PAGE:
Opponents argue that families could reduce survival chances by wasting precious time looking for a defibrillator rather than calling an ambulance.

Dr. Mickey S. Eisenberg, a professor of medicine at the University of Washington Medical Center, disagreed.

"I just don't buy that argument. It's the same argument as saying 'Does a smoke detector impede people from calling the fire department?'" Eisenberg said.

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Copyright © 2004, The Associated Press

FDA Gives The OK For Home Defibrillators

September 17, 2004

FDA tosses out prescription requirement for consumer purchase of the portable machines used in shocking a heart stricken by arrest

Consumers can now buy without prescription a portable device that is capable of shocking a failing heart into a life-sustaining lub-dub, the Food and Drug Administration announced yesterday.

About 80 percent of cardiac arrests occur at home and the FDA's decision largely was in response to consumers who wanted over-the-counter equipment to use in the critical moments before assistance arrives. Before yesterday's decision, anyone who wanted an in-home automatic external defibrillator -- an AED -- required a doctor's prescription.

FDA officials approved the device for use on adults and on children who are at least 8 years old and weigh 55 pounds or more. The device, which costs $1,995, is similar to the AEDs increasingly seen in airports, sports arenas, malls and other sites. Medicare will reimburse the cost for people with heart disease, according to the device manufacturer.

About the size of a hefty dictionary, the defibrillator is used when a patient is in fibrillation -- cardiac arrest. Cardiac arrest is not a heart attack, but an electrical malfunction of the heart. Patients in arrest for 10 minutes have only a 1 percent chance of survival. An estimated 340,000 people in the United States die annually of cardiac fibrillation.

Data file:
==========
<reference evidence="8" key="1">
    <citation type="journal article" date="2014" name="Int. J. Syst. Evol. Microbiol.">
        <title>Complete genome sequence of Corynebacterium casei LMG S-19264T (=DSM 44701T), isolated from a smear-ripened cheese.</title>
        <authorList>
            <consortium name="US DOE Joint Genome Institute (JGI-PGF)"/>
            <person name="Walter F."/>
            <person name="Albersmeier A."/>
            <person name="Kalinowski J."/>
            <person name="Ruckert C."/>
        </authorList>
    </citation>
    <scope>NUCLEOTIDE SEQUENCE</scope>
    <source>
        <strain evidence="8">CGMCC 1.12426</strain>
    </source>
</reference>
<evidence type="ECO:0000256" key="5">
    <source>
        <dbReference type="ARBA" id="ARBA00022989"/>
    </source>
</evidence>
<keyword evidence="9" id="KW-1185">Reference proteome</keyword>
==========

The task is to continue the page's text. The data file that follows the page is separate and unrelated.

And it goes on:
The machine can distinguish between a heart attack and cardiac arrest. With a heart attack, caused by blocked arteries, the heart is not in electrical chaos. It is the electrical dysfunction that queues the machine to correct the fibrillation.

A computerized voice in the machine "talks" laypeople through the procedure. When the device's soft pads are placed on the chest it can instantly tell whether a patient is in fibrillation. The machine sends a reviving electrical jolt through the heart. The Louis Acompora Foundation in Northport, established after the cardiac arrest death in 2000 of the 14-year-old lacrosse player, was behind an earlier push in New York to get AEDs installed in public places.

Dr. Graham Nichol, chairman of the American Heart Association's AED task force, examined reams of medical studies and found no indications non-prescription use would be unsafe. A device called HeartStart currently is the only AED made for home use.

"We believe they are safe, which is the primary question the FDA was asked ... ," Nichol said. "There's no evidence the prescription requirement increased safety or the ability to use the device, so we supported removing the prescription requirement."

In November, California resident Jim Baum, 65, went into cardiac arrest shortly after purchasing defibrillators for each of his three homes. A friend used one of the devices to revive Baum, he said. "Without that defibrillator, I would not be here," he said.

HeartStart is manufactured by Philips Medical Systems, in Andover Mass.

Deborah DiSanzo, a vice president, said the device must be purchased directly from the company. "You can buy them directly from us at, and we're driving to have them on retail store shelves by Christmas," DiSanzo said.

She said the device comes with a training video and information about more comprehensive training with the American Red Cross, the American Heart Association or Medic First Aid Group International.

This story was supplemented with a wire service report.